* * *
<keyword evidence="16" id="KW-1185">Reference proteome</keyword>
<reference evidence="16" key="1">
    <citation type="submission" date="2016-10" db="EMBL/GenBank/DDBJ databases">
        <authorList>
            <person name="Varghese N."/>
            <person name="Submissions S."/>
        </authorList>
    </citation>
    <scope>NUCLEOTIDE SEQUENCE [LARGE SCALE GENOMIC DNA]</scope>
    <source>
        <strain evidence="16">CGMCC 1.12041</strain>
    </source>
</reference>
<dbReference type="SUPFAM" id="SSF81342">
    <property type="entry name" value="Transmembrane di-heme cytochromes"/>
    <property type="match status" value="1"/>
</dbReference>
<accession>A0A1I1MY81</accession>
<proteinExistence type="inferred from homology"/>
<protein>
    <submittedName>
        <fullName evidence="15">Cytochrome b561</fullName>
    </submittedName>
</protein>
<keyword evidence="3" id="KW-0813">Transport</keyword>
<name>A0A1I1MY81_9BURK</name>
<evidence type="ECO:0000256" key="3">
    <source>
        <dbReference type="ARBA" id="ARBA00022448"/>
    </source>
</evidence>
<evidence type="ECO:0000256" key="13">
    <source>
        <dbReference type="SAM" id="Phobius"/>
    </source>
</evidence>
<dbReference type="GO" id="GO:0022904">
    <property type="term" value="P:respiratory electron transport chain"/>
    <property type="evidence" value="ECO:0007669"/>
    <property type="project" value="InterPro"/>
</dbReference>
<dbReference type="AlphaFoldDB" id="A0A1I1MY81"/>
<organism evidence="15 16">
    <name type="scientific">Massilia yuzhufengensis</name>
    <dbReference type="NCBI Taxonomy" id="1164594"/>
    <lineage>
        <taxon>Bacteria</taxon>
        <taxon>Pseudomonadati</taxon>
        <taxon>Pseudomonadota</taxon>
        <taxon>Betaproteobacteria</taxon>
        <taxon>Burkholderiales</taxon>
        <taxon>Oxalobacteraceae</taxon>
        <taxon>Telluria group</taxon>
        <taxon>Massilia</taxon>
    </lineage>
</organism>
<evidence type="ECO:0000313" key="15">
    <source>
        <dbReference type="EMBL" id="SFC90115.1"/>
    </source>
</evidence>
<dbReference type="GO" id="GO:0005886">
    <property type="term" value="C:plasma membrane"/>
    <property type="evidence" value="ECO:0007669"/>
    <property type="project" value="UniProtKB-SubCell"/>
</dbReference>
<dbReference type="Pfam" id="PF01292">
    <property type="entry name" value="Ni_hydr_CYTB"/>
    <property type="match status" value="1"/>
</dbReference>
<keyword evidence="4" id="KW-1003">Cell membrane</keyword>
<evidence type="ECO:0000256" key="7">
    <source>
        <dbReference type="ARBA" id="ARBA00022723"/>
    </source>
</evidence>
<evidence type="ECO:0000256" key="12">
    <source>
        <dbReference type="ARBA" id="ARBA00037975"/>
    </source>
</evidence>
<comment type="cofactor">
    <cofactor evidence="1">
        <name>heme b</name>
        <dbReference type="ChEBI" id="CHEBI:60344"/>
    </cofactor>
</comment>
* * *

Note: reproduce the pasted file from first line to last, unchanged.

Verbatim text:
<keyword evidence="16" id="KW-1185">Reference proteome</keyword>
<reference evidence="16" key="1">
    <citation type="submission" date="2016-10" db="EMBL/GenBank/DDBJ databases">
        <authorList>
            <person name="Varghese N."/>
            <person name="Submissions S."/>
        </authorList>
    </citation>
    <scope>NUCLEOTIDE SEQUENCE [LARGE SCALE GENOMIC DNA]</scope>
    <source>
        <strain evidence="16">CGMCC 1.12041</strain>
    </source>
</reference>
<dbReference type="SUPFAM" id="SSF81342">
    <property type="entry name" value="Transmembrane di-heme cytochromes"/>
    <property type="match status" value="1"/>
</dbReference>
<accession>A0A1I1MY81</accession>
<proteinExistence type="inferred from homology"/>
<protein>
    <submittedName>
        <fullName evidence="15">Cytochrome b561</fullName>
    </submittedName>
</protein>
<keyword evidence="3" id="KW-0813">Transport</keyword>
<name>A0A1I1MY81_9BURK</name>
<evidence type="ECO:0000256" key="3">
    <source>
        <dbReference type="ARBA" id="ARBA00022448"/>
    </source>
</evidence>
<evidence type="ECO:0000256" key="13">
    <source>
        <dbReference type="SAM" id="Phobius"/>
    </source>
</evidence>
<dbReference type="GO" id="GO:0022904">
    <property type="term" value="P:respiratory electron transport chain"/>
    <property type="evidence" value="ECO:0007669"/>
    <property type="project" value="InterPro"/>
</dbReference>
<dbReference type="AlphaFoldDB" id="A0A1I1MY81"/>
<organism evidence="15 16">
    <name type="scientific">Massilia yuzhufengensis</name>
    <dbReference type="NCBI Taxonomy" id="1164594"/>
    <lineage>
        <taxon>Bacteria</taxon>
        <taxon>Pseudomonadati</taxon>
        <taxon>Pseudomonadota</taxon>
        <taxon>Betaproteobacteria</taxon>
        <taxon>Burkholderiales</taxon>
        <taxon>Oxalobacteraceae</taxon>
        <taxon>Telluria group</taxon>
        <taxon>Massilia</taxon>
    </lineage>
</organism>
<evidence type="ECO:0000313" key="15">
    <source>
        <dbReference type="EMBL" id="SFC90115.1"/>
    </source>
</evidence>
<dbReference type="GO" id="GO:0005886">
    <property type="term" value="C:plasma membrane"/>
    <property type="evidence" value="ECO:0007669"/>
    <property type="project" value="UniProtKB-SubCell"/>
</dbReference>
<dbReference type="Pfam" id="PF01292">
    <property type="entry name" value="Ni_hydr_CYTB"/>
    <property type="match status" value="1"/>
</dbReference>
<keyword evidence="4" id="KW-1003">Cell membrane</keyword>
<evidence type="ECO:0000256" key="7">
    <source>
        <dbReference type="ARBA" id="ARBA00022723"/>
    </source>
</evidence>
<evidence type="ECO:0000256" key="12">
    <source>
        <dbReference type="ARBA" id="ARBA00037975"/>
    </source>
</evidence>
<comment type="cofactor">
    <cofactor evidence="1">
        <name>heme b</name>
        <dbReference type="ChEBI" id="CHEBI:60344"/>
    </cofactor>
</comment>